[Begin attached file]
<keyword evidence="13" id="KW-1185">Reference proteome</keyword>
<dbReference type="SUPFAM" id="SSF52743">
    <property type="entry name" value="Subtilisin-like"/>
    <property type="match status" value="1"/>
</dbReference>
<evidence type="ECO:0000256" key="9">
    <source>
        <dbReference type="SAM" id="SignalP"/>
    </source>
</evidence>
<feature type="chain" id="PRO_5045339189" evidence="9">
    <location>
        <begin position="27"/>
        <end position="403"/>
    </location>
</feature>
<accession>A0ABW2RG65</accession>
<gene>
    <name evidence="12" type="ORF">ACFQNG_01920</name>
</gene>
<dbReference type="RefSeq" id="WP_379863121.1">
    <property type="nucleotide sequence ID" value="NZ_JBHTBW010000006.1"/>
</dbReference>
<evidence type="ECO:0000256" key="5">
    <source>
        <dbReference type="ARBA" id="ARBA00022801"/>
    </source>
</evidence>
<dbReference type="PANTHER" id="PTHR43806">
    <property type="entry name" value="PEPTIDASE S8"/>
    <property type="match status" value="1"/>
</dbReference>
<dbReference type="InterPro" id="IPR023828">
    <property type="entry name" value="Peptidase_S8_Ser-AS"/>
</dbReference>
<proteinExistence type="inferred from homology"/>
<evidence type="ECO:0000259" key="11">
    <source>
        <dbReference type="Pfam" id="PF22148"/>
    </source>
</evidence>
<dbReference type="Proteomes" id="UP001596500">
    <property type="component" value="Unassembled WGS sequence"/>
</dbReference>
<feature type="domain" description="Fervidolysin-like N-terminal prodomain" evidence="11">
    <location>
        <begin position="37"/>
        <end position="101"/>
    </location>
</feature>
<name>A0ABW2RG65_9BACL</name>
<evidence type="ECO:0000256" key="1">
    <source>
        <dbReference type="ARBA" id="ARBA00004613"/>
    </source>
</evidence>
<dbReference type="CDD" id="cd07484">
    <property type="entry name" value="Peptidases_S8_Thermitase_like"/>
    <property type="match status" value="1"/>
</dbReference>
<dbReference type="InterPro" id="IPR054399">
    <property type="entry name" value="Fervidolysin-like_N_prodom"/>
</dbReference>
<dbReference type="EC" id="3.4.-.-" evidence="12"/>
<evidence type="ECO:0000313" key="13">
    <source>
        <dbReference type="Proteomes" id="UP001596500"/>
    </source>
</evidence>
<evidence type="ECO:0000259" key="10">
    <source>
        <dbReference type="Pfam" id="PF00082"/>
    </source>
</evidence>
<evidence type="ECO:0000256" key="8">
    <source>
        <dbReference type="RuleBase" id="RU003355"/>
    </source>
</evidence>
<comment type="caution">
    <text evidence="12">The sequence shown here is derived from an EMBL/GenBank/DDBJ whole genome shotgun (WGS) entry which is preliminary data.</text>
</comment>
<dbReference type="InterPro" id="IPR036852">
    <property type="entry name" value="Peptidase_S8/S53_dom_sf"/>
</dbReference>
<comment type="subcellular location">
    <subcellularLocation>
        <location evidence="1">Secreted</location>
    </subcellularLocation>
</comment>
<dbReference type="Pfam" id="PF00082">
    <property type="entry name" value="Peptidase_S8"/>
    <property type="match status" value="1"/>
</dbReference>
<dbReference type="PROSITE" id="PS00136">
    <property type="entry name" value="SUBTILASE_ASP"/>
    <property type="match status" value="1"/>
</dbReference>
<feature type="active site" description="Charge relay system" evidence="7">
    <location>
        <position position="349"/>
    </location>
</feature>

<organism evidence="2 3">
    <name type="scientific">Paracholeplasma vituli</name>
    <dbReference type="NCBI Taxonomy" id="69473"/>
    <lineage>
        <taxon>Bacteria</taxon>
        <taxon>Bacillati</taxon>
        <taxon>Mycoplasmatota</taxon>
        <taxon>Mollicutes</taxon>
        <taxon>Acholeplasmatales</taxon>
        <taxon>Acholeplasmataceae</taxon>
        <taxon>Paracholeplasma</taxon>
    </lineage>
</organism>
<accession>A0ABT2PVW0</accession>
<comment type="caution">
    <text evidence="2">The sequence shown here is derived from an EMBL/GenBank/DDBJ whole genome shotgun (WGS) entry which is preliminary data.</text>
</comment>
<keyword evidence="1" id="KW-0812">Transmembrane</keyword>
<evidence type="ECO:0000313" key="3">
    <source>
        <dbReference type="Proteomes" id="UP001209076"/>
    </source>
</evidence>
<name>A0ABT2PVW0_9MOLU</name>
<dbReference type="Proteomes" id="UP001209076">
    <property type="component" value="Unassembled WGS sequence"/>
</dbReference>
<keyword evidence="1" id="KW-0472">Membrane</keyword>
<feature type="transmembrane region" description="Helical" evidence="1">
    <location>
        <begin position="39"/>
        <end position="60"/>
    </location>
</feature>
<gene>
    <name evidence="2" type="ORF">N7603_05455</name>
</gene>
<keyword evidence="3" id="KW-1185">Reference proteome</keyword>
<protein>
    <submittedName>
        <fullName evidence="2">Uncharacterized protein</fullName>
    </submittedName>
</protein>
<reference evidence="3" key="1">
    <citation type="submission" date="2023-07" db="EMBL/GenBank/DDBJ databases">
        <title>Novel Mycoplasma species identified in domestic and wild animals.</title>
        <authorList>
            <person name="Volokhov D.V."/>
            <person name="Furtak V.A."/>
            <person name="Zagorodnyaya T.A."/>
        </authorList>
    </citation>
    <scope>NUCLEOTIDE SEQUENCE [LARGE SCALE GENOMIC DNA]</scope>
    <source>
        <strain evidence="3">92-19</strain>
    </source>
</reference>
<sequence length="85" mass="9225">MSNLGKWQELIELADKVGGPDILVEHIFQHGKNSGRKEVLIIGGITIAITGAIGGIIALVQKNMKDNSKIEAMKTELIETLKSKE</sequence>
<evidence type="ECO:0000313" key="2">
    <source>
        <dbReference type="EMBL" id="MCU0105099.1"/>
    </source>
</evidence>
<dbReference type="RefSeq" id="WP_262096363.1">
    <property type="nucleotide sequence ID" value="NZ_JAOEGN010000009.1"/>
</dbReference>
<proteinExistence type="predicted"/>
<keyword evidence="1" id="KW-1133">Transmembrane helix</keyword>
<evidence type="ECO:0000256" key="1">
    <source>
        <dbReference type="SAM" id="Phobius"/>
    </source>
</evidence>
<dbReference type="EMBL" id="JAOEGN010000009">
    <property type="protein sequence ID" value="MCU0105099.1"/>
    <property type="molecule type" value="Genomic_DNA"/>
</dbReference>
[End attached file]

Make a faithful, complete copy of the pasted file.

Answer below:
<keyword evidence="13" id="KW-1185">Reference proteome</keyword>
<dbReference type="SUPFAM" id="SSF52743">
    <property type="entry name" value="Subtilisin-like"/>
    <property type="match status" value="1"/>
</dbReference>
<evidence type="ECO:0000256" key="9">
    <source>
        <dbReference type="SAM" id="SignalP"/>
    </source>
</evidence>
<feature type="chain" id="PRO_5045339189" evidence="9">
    <location>
        <begin position="27"/>
        <end position="403"/>
    </location>
</feature>
<accession>A0ABW2RG65</accession>
<gene>
    <name evidence="12" type="ORF">ACFQNG_01920</name>
</gene>
<dbReference type="RefSeq" id="WP_379863121.1">
    <property type="nucleotide sequence ID" value="NZ_JBHTBW010000006.1"/>
</dbReference>
<evidence type="ECO:0000256" key="5">
    <source>
        <dbReference type="ARBA" id="ARBA00022801"/>
    </source>
</evidence>
<dbReference type="PANTHER" id="PTHR43806">
    <property type="entry name" value="PEPTIDASE S8"/>
    <property type="match status" value="1"/>
</dbReference>
<dbReference type="InterPro" id="IPR023828">
    <property type="entry name" value="Peptidase_S8_Ser-AS"/>
</dbReference>
<proteinExistence type="inferred from homology"/>
<evidence type="ECO:0000259" key="11">
    <source>
        <dbReference type="Pfam" id="PF22148"/>
    </source>
</evidence>
<dbReference type="Proteomes" id="UP001596500">
    <property type="component" value="Unassembled WGS sequence"/>
</dbReference>
<feature type="domain" description="Fervidolysin-like N-terminal prodomain" evidence="11">
    <location>
        <begin position="37"/>
        <end position="101"/>
    </location>
</feature>
<name>A0ABW2RG65_9BACL</name>
<evidence type="ECO:0000256" key="1">
    <source>
        <dbReference type="ARBA" id="ARBA00004613"/>
    </source>
</evidence>
<dbReference type="CDD" id="cd07484">
    <property type="entry name" value="Peptidases_S8_Thermitase_like"/>
    <property type="match status" value="1"/>
</dbReference>
<dbReference type="InterPro" id="IPR054399">
    <property type="entry name" value="Fervidolysin-like_N_prodom"/>
</dbReference>
<dbReference type="EC" id="3.4.-.-" evidence="12"/>
<evidence type="ECO:0000313" key="13">
    <source>
        <dbReference type="Proteomes" id="UP001596500"/>
    </source>
</evidence>
<evidence type="ECO:0000259" key="10">
    <source>
        <dbReference type="Pfam" id="PF00082"/>
    </source>
</evidence>
<evidence type="ECO:0000256" key="8">
    <source>
        <dbReference type="RuleBase" id="RU003355"/>
    </source>
</evidence>
<comment type="caution">
    <text evidence="12">The sequence shown here is derived from an EMBL/GenBank/DDBJ whole genome shotgun (WGS) entry which is preliminary data.</text>
</comment>
<dbReference type="InterPro" id="IPR036852">
    <property type="entry name" value="Peptidase_S8/S53_dom_sf"/>
</dbReference>
<comment type="subcellular location">
    <subcellularLocation>
        <location evidence="1">Secreted</location>
    </subcellularLocation>
</comment>
<dbReference type="Pfam" id="PF00082">
    <property type="entry name" value="Peptidase_S8"/>
    <property type="match status" value="1"/>
</dbReference>
<dbReference type="PROSITE" id="PS00136">
    <property type="entry name" value="SUBTILASE_ASP"/>
    <property type="match status" value="1"/>
</dbReference>
<feature type="active site" description="Charge relay system" evidence="7">
    <location>
        <position position="349"/>
    </location>
</feature>

<organism evidence="2 3">
    <name type="scientific">Paracholeplasma vituli</name>
    <dbReference type="NCBI Taxonomy" id="69473"/>
    <lineage>
        <taxon>Bacteria</taxon>
        <taxon>Bacillati</taxon>
        <taxon>Mycoplasmatota</taxon>
        <taxon>Mollicutes</taxon>
        <taxon>Acholeplasmatales</taxon>
        <taxon>Acholeplasmataceae</taxon>
        <taxon>Paracholeplasma</taxon>
    </lineage>
</organism>
<accession>A0ABT2PVW0</accession>
<comment type="caution">
    <text evidence="2">The sequence shown here is derived from an EMBL/GenBank/DDBJ whole genome shotgun (WGS) entry which is preliminary data.</text>
</comment>
<keyword evidence="1" id="KW-0812">Transmembrane</keyword>
<evidence type="ECO:0000313" key="3">
    <source>
        <dbReference type="Proteomes" id="UP001209076"/>
    </source>
</evidence>
<name>A0ABT2PVW0_9MOLU</name>
<dbReference type="Proteomes" id="UP001209076">
    <property type="component" value="Unassembled WGS sequence"/>
</dbReference>
<keyword evidence="1" id="KW-0472">Membrane</keyword>
<feature type="transmembrane region" description="Helical" evidence="1">
    <location>
        <begin position="39"/>
        <end position="60"/>
    </location>
</feature>
<gene>
    <name evidence="2" type="ORF">N7603_05455</name>
</gene>
<keyword evidence="3" id="KW-1185">Reference proteome</keyword>
<protein>
    <submittedName>
        <fullName evidence="2">Uncharacterized protein</fullName>
    </submittedName>
</protein>
<reference evidence="3" key="1">
    <citation type="submission" date="2023-07" db="EMBL/GenBank/DDBJ databases">
        <title>Novel Mycoplasma species identified in domestic and wild animals.</title>
        <authorList>
            <person name="Volokhov D.V."/>
            <person name="Furtak V.A."/>
            <person name="Zagorodnyaya T.A."/>
        </authorList>
    </citation>
    <scope>NUCLEOTIDE SEQUENCE [LARGE SCALE GENOMIC DNA]</scope>
    <source>
        <strain evidence="3">92-19</strain>
    </source>
</reference>
<sequence length="85" mass="9225">MSNLGKWQELIELADKVGGPDILVEHIFQHGKNSGRKEVLIIGGITIAITGAIGGIIALVQKNMKDNSKIEAMKTELIETLKSKE</sequence>
<evidence type="ECO:0000313" key="2">
    <source>
        <dbReference type="EMBL" id="MCU0105099.1"/>
    </source>
</evidence>
<dbReference type="RefSeq" id="WP_262096363.1">
    <property type="nucleotide sequence ID" value="NZ_JAOEGN010000009.1"/>
</dbReference>
<proteinExistence type="predicted"/>
<keyword evidence="1" id="KW-1133">Transmembrane helix</keyword>
<evidence type="ECO:0000256" key="1">
    <source>
        <dbReference type="SAM" id="Phobius"/>
    </source>
</evidence>
<dbReference type="EMBL" id="JAOEGN010000009">
    <property type="protein sequence ID" value="MCU0105099.1"/>
    <property type="molecule type" value="Genomic_DNA"/>
</dbReference>